ST. PAUL — More Minnesota children are catching the coronavirus that causes COVID-19, and state health officials say that’s yet another reason for those who can to get vaccinated.

About 18 percent of new COVID-19 infections are under the age of 20, said Jan Malcolm, state health commissioner. That’s a bit higher than the national average of 14 percent.

Cases among children 9 and younger have almost doubled in the last two months to just under 10 percent of all infections. Health officials say that’s likely due to the more contagious delta variant, which is now responsible for 95 percent of new infections.

Since March of 2020 more than 624,851 coronavirus infections have been diagnosed. More than 35,000 infections have been in children under 10 and about 80,000 in the 10 to 19 age group.

Minnesotans in their 20s remain the age group with the most cases with nearly 115,000 cases since the pandemic began.

Newsletter signup for email alerts

Minnesota’s current weekly number of new infections overall is roughly five times higher than it was two months ago. Masks are now recommended in 82 of the state’s 87 counties because community transmission rates are so high.

Since the pandemic began about 1,100 children have been hospitalized with COVID-19 and 230 have needed intensive care. Three have died.

Young people account for only about 3 percent of the state’s COVID-19 hospitalizations, but there’s still a chance a child could develop severe disease.

“No parent wants their child to suffer needlessly,” Malcolm said. “We all need to work together to limit the transmission of this virus as much as we can.”

More than 70 percent of Minnesotans 16 and older have gotten at least one dose of vaccine, but children under 12 are not yet eligible to be inoculated. With the school year approaching, health officials are urging anyone who is not yet vaccinated to get the shot to help protect those who are not eligible.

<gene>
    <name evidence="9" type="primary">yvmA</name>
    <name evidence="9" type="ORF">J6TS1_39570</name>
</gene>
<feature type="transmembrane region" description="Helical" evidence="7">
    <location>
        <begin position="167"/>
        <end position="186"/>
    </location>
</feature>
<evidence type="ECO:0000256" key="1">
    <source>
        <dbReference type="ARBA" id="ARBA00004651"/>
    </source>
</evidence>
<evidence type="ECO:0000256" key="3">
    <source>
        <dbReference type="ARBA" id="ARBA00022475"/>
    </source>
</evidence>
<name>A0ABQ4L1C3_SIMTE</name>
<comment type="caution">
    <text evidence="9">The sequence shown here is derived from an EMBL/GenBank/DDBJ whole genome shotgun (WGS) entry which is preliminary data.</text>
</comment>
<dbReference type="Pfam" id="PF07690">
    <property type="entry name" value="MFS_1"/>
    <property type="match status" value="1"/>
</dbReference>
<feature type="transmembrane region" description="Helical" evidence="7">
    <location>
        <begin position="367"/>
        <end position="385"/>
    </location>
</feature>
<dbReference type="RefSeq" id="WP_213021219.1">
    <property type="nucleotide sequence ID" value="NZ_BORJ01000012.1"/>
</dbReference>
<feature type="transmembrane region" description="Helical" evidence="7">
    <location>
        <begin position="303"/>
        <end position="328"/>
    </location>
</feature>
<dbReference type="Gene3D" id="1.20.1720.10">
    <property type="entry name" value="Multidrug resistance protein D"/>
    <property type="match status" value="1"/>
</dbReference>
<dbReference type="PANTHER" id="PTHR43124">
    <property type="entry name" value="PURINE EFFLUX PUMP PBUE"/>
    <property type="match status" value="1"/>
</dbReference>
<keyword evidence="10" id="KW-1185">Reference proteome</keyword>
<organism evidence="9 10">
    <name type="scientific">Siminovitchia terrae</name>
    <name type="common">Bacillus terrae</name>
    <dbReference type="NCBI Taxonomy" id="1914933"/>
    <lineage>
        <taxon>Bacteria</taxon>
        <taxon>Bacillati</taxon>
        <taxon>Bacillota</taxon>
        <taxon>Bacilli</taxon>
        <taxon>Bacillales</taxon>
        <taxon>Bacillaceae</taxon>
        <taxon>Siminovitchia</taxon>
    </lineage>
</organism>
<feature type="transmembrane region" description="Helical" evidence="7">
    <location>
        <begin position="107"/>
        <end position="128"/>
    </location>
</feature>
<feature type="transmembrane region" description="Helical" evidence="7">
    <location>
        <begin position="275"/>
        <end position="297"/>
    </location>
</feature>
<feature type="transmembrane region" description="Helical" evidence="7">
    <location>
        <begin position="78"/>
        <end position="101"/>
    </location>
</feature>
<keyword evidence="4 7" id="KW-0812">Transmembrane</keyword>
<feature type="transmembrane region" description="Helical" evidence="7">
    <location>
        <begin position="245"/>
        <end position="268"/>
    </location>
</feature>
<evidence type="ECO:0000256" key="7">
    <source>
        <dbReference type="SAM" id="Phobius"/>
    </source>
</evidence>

Minnesota health officials also noted Friday that the state was ready to administer third follow-up vaccine doses to high-risk residents. The announcement comes after the Food and Drug Administration gave the OK for third doses of the Pfizer and Moderna shots for the immunocompromised.

Health officials cautioned residents not to seek out follow-up doses unless they truly have a health condition that merits one. Third doses were approved to ensure people with weakened immune systems have a potent immunological response.

It’s highly likely the vaccinated will eventually need boosters, but getting another shot early could impact efficacy, health officials say.

Minnesota added six more COVID-19 deaths Friday and 1,336 new infections were reported by the state Department of Health.

The latest fatalities ranged in age from their 50s to their 80s with all six residing in private homes. There have been 7,729 deaths with 4,533 in long-term care since the pandemic began.

Cases in long-term care are back on the rise, largely due to unvaccinated workers bringing infections in from the community, health officials said. There are 114 long-term care facilities with at least one case, up from 80 facilities with cases a week ago.

More than 90 percent of long-term care residents are vaccinated compared with less than 70 percent of staff, according to state and federal data.

Hospitalizations continue to rise, with 389 patients requiring care including 104 in critical condition. The last time this many hospital beds were occupied with COVID-19 patients was late May.

Minnesota has administered more than 6 million doses of vaccine and 3.2 million residents have gotten at least one shot.

Roughly 58 percent of the state population has gotten at least one dose of vaccine. Currently, vaccines are only approved for residents 12 and older.